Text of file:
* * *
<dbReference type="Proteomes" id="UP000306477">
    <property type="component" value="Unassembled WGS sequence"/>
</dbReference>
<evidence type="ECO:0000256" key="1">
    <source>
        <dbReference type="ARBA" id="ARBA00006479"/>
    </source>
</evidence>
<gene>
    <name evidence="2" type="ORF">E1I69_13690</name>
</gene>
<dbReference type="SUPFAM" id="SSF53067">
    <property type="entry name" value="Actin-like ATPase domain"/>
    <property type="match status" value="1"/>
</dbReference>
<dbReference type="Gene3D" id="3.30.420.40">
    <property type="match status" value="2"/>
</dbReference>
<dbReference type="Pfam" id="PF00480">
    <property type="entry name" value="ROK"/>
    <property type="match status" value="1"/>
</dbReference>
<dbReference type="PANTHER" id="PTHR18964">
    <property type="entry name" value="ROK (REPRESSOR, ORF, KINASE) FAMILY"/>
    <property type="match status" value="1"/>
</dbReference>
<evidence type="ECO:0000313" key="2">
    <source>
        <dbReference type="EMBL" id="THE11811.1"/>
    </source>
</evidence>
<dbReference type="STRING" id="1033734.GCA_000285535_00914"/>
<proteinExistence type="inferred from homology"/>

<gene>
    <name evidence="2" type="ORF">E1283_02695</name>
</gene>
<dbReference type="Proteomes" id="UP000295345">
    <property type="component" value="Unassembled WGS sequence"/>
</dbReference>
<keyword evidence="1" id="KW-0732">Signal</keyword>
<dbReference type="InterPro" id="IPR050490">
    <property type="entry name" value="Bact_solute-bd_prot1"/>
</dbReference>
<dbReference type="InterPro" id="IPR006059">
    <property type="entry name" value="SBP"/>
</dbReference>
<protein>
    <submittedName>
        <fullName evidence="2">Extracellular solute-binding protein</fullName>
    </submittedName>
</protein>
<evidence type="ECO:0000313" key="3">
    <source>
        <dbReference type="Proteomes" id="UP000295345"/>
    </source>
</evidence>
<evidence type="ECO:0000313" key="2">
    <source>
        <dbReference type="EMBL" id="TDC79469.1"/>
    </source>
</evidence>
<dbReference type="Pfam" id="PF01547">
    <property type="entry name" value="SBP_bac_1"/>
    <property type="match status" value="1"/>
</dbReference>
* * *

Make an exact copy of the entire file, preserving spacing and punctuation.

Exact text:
<dbReference type="Proteomes" id="UP000306477">
    <property type="component" value="Unassembled WGS sequence"/>
</dbReference>
<evidence type="ECO:0000256" key="1">
    <source>
        <dbReference type="ARBA" id="ARBA00006479"/>
    </source>
</evidence>
<gene>
    <name evidence="2" type="ORF">E1I69_13690</name>
</gene>
<dbReference type="SUPFAM" id="SSF53067">
    <property type="entry name" value="Actin-like ATPase domain"/>
    <property type="match status" value="1"/>
</dbReference>
<dbReference type="Gene3D" id="3.30.420.40">
    <property type="match status" value="2"/>
</dbReference>
<dbReference type="Pfam" id="PF00480">
    <property type="entry name" value="ROK"/>
    <property type="match status" value="1"/>
</dbReference>
<dbReference type="PANTHER" id="PTHR18964">
    <property type="entry name" value="ROK (REPRESSOR, ORF, KINASE) FAMILY"/>
    <property type="match status" value="1"/>
</dbReference>
<evidence type="ECO:0000313" key="2">
    <source>
        <dbReference type="EMBL" id="THE11811.1"/>
    </source>
</evidence>
<dbReference type="STRING" id="1033734.GCA_000285535_00914"/>
<proteinExistence type="inferred from homology"/>

<gene>
    <name evidence="2" type="ORF">E1283_02695</name>
</gene>
<dbReference type="Proteomes" id="UP000295345">
    <property type="component" value="Unassembled WGS sequence"/>
</dbReference>
<keyword evidence="1" id="KW-0732">Signal</keyword>
<dbReference type="InterPro" id="IPR050490">
    <property type="entry name" value="Bact_solute-bd_prot1"/>
</dbReference>
<dbReference type="InterPro" id="IPR006059">
    <property type="entry name" value="SBP"/>
</dbReference>
<protein>
    <submittedName>
        <fullName evidence="2">Extracellular solute-binding protein</fullName>
    </submittedName>
</protein>
<evidence type="ECO:0000313" key="3">
    <source>
        <dbReference type="Proteomes" id="UP000295345"/>
    </source>
</evidence>
<evidence type="ECO:0000313" key="2">
    <source>
        <dbReference type="EMBL" id="TDC79469.1"/>
    </source>
</evidence>
<dbReference type="Pfam" id="PF01547">
    <property type="entry name" value="SBP_bac_1"/>
    <property type="match status" value="1"/>
</dbReference>